After turning them down two weeks earlier, the Ocean Shores City Council approved repairs two pedestrian sidewalk bridges that have been closed for years at its Dec. 9 meeting. The bridges are on East Chance a la Mer Boulevard and on Albatross Street — just west of North Bay Park.
The work will be done through a pair of maintenance agreements with the Washington State Department of Transportation. Cost on the Albatross project is estimated at $34,660, plus a 25% contingency, bringing the total to $43,325. The numbers for the Chance a la Mer project are $34,276 estimated and $42,845 with the contingency.
In information prepared for the council’s consideration, City Public Works Director Nick Bird wrote that “At the Nov. 25 council meeting, staff was asked to validate the necessity of conducting sidewalk repairs to the Albatross Street timber structure. Upon review of the photos under the structure, it was apparent that the ancillary benefit of conducting the work was/is to retain support for an existing 12-inch water line under the sidewalk. Both the water line and sidewalk use the same support members as shown in the attached photos.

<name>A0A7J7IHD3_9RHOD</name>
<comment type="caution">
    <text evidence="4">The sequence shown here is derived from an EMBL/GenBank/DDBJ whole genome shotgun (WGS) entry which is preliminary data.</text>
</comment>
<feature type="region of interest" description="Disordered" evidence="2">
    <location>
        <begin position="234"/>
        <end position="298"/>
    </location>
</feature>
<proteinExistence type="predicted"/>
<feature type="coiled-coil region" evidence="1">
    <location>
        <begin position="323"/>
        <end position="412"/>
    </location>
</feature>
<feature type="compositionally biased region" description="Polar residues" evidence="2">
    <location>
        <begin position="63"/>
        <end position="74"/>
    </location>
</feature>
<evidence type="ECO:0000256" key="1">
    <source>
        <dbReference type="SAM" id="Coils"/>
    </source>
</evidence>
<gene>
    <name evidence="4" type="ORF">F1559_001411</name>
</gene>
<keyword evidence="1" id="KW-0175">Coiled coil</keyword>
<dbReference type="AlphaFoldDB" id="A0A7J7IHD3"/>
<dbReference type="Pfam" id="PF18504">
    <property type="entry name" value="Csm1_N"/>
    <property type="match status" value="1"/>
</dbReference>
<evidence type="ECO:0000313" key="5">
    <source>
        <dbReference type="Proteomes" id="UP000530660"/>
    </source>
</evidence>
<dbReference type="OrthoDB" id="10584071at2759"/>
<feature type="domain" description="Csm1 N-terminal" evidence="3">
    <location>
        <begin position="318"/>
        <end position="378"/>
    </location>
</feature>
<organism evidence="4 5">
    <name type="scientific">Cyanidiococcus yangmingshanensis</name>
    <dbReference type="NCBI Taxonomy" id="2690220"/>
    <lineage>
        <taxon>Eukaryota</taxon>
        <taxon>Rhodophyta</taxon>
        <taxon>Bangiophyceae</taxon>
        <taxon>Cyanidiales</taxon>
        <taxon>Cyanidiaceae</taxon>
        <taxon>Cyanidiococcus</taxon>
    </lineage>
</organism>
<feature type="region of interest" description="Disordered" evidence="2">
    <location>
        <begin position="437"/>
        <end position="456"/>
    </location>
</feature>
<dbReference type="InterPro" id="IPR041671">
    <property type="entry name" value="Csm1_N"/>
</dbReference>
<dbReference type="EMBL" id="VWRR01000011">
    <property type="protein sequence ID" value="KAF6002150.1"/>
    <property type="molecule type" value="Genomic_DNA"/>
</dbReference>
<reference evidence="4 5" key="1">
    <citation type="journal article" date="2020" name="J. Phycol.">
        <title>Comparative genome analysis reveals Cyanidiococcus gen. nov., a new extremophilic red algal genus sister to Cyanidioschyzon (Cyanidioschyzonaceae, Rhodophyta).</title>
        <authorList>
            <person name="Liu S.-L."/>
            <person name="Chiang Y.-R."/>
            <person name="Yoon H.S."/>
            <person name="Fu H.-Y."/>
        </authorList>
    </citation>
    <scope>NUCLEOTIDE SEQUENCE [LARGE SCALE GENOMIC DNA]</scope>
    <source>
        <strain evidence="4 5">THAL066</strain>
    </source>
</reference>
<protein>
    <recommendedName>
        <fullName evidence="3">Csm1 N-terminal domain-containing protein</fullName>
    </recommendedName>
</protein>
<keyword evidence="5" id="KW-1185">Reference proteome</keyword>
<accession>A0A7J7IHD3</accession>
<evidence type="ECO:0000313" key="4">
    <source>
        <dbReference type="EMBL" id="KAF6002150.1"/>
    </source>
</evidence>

“Conducting any alternate repair or modification approaches will result in an expense that is significantly higher than the current proposal of repairing the existing deficiencies.”
On the Chance repairs, Bird wrote, “Unfortunately, this structure differs from the Albatross Street bridge as the existing 10-inch water line is located on the southern side of the structure and the sidewalk is on the northern side of the structure. The sidewalk blocking does support two 2-inch PVC conduits, presumed to be for communication.
“In considering alternative approaches, specifically the desire to eliminate the timber sidewalk, any alteration, repair or modification will result in an expense that is significantly higher than the current proposal of repairing the existing deficiencies. Given the use of interlocal forces is the most cost-effective means to mitigate the existing deficiencies, staff still recommends repairing the structure.”
Bird told The North Coast News that WSDOT has some bridge repair teams that do this type of project, and that the state essentially bills the work at cost, resulting in a significant savings to the city.
Estimates by WSDOT on both projects call for a nine-person crew to be on-site for one week. Bird indicated the Albatross project will likely be done first. He estimated that both repair projects would be done sometime in the first quarter of 2020.